At the 1896 Democratic convention, a speech by William Jennings Bryan, a little-know congressman, thrust him into becoming a spokesman for the many Americans who opposed the laissez-faire policies of President Grover Cleveland.
“It’s hard to think of a single speech that did more,” said presidential historian Richard Norton Smith. “On a personal level, it catapulted this unknown young congressman to the party’s nomination. On a broader level, it redefined the nature of what it meant to be a Democrat.”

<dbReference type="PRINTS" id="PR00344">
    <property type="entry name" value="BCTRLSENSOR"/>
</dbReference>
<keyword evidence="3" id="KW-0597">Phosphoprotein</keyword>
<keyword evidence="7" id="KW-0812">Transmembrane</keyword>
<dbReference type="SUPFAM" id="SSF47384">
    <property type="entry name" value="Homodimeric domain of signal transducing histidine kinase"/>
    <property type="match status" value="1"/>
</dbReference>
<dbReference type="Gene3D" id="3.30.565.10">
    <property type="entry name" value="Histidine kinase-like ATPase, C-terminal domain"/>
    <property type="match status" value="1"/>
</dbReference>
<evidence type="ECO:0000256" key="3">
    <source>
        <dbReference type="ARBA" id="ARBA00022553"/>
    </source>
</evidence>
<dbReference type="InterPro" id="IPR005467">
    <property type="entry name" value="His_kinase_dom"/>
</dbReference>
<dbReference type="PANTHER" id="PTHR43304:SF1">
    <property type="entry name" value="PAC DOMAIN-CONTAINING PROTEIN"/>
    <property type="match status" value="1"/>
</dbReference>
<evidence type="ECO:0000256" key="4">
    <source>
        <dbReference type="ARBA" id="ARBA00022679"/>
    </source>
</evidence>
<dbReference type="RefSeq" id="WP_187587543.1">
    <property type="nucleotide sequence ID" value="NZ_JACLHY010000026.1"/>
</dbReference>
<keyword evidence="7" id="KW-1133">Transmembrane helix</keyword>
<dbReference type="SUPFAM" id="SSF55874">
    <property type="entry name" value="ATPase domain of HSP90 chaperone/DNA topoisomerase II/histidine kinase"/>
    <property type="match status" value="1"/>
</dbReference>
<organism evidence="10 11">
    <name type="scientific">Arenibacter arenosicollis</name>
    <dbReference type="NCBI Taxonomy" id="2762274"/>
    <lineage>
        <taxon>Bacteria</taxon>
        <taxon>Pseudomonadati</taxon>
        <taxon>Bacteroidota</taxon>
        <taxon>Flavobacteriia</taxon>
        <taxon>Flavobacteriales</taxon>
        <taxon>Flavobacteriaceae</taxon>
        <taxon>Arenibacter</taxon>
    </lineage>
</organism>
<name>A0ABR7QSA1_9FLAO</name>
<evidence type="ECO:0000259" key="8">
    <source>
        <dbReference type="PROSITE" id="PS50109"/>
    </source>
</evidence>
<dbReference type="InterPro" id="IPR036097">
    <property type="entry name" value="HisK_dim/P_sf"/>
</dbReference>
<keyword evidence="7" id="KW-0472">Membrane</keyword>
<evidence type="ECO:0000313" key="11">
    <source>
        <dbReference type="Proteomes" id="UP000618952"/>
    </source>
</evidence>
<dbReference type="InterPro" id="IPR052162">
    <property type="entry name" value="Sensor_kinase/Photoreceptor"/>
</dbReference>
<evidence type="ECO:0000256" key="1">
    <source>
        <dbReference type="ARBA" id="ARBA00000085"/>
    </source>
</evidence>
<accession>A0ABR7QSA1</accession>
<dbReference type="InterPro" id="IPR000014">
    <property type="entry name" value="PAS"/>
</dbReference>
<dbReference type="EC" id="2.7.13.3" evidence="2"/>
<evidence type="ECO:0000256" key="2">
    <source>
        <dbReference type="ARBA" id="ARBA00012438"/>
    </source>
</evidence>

Bryan delivered the speech in the convention’s closing debate over the future direction of the party platform. He introduced a populist element and a policy of anti-imperialism, positions Smith labeled as “two legs of the three-legged modern Democratic stool.” The third element, which is the support of black voters, came later; Bryan depended on many rich, white Southern voters for support.